WonderCon 2012 fans dressed as Ghostbusters.

Nathan Rupert/Flickr (Creative Commons-licensed)

Fans dressed as Pokemon characters, including Pikachu, at WonderCon 2012.

Nathan Rupert/Flickr (Creative Commons-licensed)

A WonderCon 2012 attendee dressed as Big Bird of "Sesame Street."


You can check out the first part of our WonderCon coverage here.

Batman isn't crazy and DC Comics commits "story genocide"

As part of WonderCon, they put on the Comics Arts Conference, which means smart people offering fancy opinions about comic books. It's kind of great. I had the chance to see a few of these sessions, including "Batman vs. Iron Man: Can Biology Best Technology?" (Answer: Probably not), "What's the Matter with Batman?" (Nothing diagnosable, apparently) and "Story Genocide, Fanboy Tears: The Moral Questions of DC Comics' 'New 52' Project" (Yup, genocide!).

To elaborate a bit more on some of this, the Batman versus Iron Man looked at what circumstances each could win a fight in, and while Iron Man generally had the edge, Batman's intelligence, planning and sheer drive left him with some hope. As for what's wrong with him, they ran down potential disorders he could have from depression to post-traumatic stress disorder, and ultimately concluded that the character has experience trauma but doesn't suffer from any of these disorders. As a fan of this stuff, it's nice to see it being treated seriously (or, as seriously as it's possible to take it).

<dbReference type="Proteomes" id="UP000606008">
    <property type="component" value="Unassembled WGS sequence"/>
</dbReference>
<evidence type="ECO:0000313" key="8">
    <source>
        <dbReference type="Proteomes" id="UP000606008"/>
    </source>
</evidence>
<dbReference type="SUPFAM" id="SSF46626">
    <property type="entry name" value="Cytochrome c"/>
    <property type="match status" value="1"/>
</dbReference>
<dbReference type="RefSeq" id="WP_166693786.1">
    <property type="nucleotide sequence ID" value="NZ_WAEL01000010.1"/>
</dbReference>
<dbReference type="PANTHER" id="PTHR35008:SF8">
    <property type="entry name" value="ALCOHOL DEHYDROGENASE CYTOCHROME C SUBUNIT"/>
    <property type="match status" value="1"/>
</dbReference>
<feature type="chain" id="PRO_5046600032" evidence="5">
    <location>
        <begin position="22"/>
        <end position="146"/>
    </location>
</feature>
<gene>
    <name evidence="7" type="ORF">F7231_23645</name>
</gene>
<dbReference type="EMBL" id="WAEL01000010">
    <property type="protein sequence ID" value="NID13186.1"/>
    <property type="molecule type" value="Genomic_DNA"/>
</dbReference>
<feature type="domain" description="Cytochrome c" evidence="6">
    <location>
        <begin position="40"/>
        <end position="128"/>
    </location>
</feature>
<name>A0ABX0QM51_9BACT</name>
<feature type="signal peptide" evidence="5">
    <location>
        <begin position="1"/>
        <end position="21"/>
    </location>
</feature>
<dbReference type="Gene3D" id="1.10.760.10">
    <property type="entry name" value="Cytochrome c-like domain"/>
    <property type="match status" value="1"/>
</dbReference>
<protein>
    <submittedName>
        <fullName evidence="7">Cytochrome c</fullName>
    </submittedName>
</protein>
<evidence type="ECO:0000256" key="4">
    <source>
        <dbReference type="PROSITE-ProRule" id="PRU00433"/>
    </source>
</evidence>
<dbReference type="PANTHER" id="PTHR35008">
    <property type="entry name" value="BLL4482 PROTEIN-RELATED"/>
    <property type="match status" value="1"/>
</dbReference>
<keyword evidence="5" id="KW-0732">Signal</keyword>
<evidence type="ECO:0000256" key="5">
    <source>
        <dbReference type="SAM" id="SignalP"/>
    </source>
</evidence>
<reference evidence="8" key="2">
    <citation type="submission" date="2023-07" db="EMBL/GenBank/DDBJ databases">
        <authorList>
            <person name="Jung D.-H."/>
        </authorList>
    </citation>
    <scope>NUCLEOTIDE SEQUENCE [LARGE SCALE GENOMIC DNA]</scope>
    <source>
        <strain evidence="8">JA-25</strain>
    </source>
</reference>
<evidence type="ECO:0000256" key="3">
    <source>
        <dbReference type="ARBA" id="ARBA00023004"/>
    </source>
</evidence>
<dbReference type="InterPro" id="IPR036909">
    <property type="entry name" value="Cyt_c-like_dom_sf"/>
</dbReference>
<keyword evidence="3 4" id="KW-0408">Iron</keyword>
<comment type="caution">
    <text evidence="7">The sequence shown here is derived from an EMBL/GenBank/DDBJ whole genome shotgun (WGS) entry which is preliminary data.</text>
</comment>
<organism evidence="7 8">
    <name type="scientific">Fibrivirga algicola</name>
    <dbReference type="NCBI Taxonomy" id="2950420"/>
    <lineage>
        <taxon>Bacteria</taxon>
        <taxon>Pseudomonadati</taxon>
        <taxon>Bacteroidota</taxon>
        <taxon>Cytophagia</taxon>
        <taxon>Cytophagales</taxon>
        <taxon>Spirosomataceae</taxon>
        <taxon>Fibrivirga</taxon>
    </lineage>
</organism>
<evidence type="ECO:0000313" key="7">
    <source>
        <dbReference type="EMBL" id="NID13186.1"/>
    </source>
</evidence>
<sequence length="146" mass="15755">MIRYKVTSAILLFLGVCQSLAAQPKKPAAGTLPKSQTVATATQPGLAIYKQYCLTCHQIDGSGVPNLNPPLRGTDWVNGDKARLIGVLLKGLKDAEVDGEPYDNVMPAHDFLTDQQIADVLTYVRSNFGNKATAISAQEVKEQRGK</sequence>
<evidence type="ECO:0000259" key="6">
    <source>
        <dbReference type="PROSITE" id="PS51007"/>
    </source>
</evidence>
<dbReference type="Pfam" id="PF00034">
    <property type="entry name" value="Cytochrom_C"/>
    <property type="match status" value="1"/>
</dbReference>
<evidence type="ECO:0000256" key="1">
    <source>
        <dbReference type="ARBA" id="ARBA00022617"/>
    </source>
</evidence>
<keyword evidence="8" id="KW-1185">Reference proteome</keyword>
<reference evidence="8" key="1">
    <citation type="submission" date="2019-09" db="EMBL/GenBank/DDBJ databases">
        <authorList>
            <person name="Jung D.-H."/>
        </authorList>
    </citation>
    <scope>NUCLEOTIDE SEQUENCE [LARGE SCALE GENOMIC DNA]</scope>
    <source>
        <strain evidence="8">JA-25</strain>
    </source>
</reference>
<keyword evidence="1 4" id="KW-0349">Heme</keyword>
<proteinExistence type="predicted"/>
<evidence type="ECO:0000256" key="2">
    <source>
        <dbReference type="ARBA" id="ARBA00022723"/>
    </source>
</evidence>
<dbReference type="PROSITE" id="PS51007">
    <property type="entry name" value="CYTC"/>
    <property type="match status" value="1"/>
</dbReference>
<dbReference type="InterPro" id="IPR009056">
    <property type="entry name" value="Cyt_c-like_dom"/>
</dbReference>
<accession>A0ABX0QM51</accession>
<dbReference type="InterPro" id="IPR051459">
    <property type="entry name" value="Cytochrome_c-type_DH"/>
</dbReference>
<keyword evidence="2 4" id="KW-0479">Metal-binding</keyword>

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Kim Kardashian files for divorce after rocking supervillain Halloween costume this weekend - solo

2011 MTV Video Music Awards - Arrivals

Jason Merritt/Getty Images

Kim Kardashian arrives at the 2011 MTV Video Music Awards at the Nokia Theatre on August 28, 2011 in Los Angeles, California.

Kourtney Kardashian, Kim Kardashian And Khloe Kardashian Sears In-Store Appearance For Kardashian Kollection

David Livingston/Getty Images

TV personalities Kourtney Kardashian, Kim Kardashian and Khloe Kardashian attend an in-store appearance for the Kardashian Kollection at Sears on September 18, 2011 in Cerritos, California.


Kim Kardashian, 72 days into her marriage and less than a month after her $10 million wedding aired on cable TV, has filed for divorce from her basketball-playing New Jersey Nets husband Kris Humphries.

I'm not someone who's followed the minutiae of the Kardashian lifestyle spread out over a dozen (or at least that's what it feels like) TV series, but as a comic book fan, I did see a story this weekend that caught my eye. She dressed up as a Batman supervillain for a Halloween party!

And not even a major villain. It was B- or potentially C-list Batman villain Poison Ivy. She's been depicted in a Batman movie, yes, but it was the Joel Schumacher-directed debacle "Batman & Robin," a movie which Schumacher has even apologized for and has thankfully been largely forgotten.